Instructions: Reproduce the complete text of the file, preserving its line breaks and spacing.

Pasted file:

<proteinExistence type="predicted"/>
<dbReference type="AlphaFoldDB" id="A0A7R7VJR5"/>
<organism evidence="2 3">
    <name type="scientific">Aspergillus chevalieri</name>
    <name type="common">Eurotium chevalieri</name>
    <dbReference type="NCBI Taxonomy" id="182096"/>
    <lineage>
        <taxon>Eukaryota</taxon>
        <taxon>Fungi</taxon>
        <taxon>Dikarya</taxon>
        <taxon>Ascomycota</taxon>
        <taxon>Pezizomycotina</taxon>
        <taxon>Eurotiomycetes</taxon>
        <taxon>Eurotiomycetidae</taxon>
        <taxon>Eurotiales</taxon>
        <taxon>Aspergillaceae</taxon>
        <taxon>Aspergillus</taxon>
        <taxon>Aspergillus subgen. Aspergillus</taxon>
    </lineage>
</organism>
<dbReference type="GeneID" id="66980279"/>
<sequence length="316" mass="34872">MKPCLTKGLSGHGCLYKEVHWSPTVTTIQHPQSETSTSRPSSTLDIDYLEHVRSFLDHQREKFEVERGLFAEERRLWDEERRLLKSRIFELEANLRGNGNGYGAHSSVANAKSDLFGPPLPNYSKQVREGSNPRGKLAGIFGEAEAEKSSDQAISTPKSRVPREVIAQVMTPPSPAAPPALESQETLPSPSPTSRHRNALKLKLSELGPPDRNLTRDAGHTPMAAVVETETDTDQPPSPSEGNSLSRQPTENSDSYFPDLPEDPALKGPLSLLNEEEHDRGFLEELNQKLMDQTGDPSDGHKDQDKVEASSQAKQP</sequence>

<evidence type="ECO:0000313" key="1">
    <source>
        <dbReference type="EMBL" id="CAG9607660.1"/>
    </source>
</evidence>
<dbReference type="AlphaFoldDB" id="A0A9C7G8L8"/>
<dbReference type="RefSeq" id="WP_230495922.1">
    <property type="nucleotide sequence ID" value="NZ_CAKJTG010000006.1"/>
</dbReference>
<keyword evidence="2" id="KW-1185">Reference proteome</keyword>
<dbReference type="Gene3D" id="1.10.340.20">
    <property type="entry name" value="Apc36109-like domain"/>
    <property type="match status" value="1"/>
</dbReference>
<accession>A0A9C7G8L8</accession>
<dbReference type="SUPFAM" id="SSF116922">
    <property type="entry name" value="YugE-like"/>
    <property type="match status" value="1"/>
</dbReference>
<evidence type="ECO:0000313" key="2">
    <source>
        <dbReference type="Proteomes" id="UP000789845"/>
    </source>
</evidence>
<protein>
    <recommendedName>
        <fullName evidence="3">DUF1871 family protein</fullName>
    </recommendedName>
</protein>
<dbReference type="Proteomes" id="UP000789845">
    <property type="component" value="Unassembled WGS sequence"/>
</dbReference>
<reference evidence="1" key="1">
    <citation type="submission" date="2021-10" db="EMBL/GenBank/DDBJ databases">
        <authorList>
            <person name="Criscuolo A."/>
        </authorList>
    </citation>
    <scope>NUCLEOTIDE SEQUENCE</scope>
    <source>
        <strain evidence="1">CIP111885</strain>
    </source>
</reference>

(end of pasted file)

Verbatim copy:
<proteinExistence type="predicted"/>
<dbReference type="AlphaFoldDB" id="A0A7R7VJR5"/>
<organism evidence="2 3">
    <name type="scientific">Aspergillus chevalieri</name>
    <name type="common">Eurotium chevalieri</name>
    <dbReference type="NCBI Taxonomy" id="182096"/>
    <lineage>
        <taxon>Eukaryota</taxon>
        <taxon>Fungi</taxon>
        <taxon>Dikarya</taxon>
        <taxon>Ascomycota</taxon>
        <taxon>Pezizomycotina</taxon>
        <taxon>Eurotiomycetes</taxon>
        <taxon>Eurotiomycetidae</taxon>
        <taxon>Eurotiales</taxon>
        <taxon>Aspergillaceae</taxon>
        <taxon>Aspergillus</taxon>
        <taxon>Aspergillus subgen. Aspergillus</taxon>
    </lineage>
</organism>
<dbReference type="GeneID" id="66980279"/>
<sequence length="316" mass="34872">MKPCLTKGLSGHGCLYKEVHWSPTVTTIQHPQSETSTSRPSSTLDIDYLEHVRSFLDHQREKFEVERGLFAEERRLWDEERRLLKSRIFELEANLRGNGNGYGAHSSVANAKSDLFGPPLPNYSKQVREGSNPRGKLAGIFGEAEAEKSSDQAISTPKSRVPREVIAQVMTPPSPAAPPALESQETLPSPSPTSRHRNALKLKLSELGPPDRNLTRDAGHTPMAAVVETETDTDQPPSPSEGNSLSRQPTENSDSYFPDLPEDPALKGPLSLLNEEEHDRGFLEELNQKLMDQTGDPSDGHKDQDKVEASSQAKQP</sequence>

<evidence type="ECO:0000313" key="1">
    <source>
        <dbReference type="EMBL" id="CAG9607660.1"/>
    </source>
</evidence>
<dbReference type="AlphaFoldDB" id="A0A9C7G8L8"/>
<dbReference type="RefSeq" id="WP_230495922.1">
    <property type="nucleotide sequence ID" value="NZ_CAKJTG010000006.1"/>
</dbReference>
<keyword evidence="2" id="KW-1185">Reference proteome</keyword>
<dbReference type="Gene3D" id="1.10.340.20">
    <property type="entry name" value="Apc36109-like domain"/>
    <property type="match status" value="1"/>
</dbReference>
<accession>A0A9C7G8L8</accession>
<dbReference type="SUPFAM" id="SSF116922">
    <property type="entry name" value="YugE-like"/>
    <property type="match status" value="1"/>
</dbReference>
<evidence type="ECO:0000313" key="2">
    <source>
        <dbReference type="Proteomes" id="UP000789845"/>
    </source>
</evidence>
<protein>
    <recommendedName>
        <fullName evidence="3">DUF1871 family protein</fullName>
    </recommendedName>
</protein>
<dbReference type="Proteomes" id="UP000789845">
    <property type="component" value="Unassembled WGS sequence"/>
</dbReference>
<reference evidence="1" key="1">
    <citation type="submission" date="2021-10" db="EMBL/GenBank/DDBJ databases">
        <authorList>
            <person name="Criscuolo A."/>
        </authorList>
    </citation>
    <scope>NUCLEOTIDE SEQUENCE</scope>
    <source>
        <strain evidence="1">CIP111885</strain>
    </source>
</reference>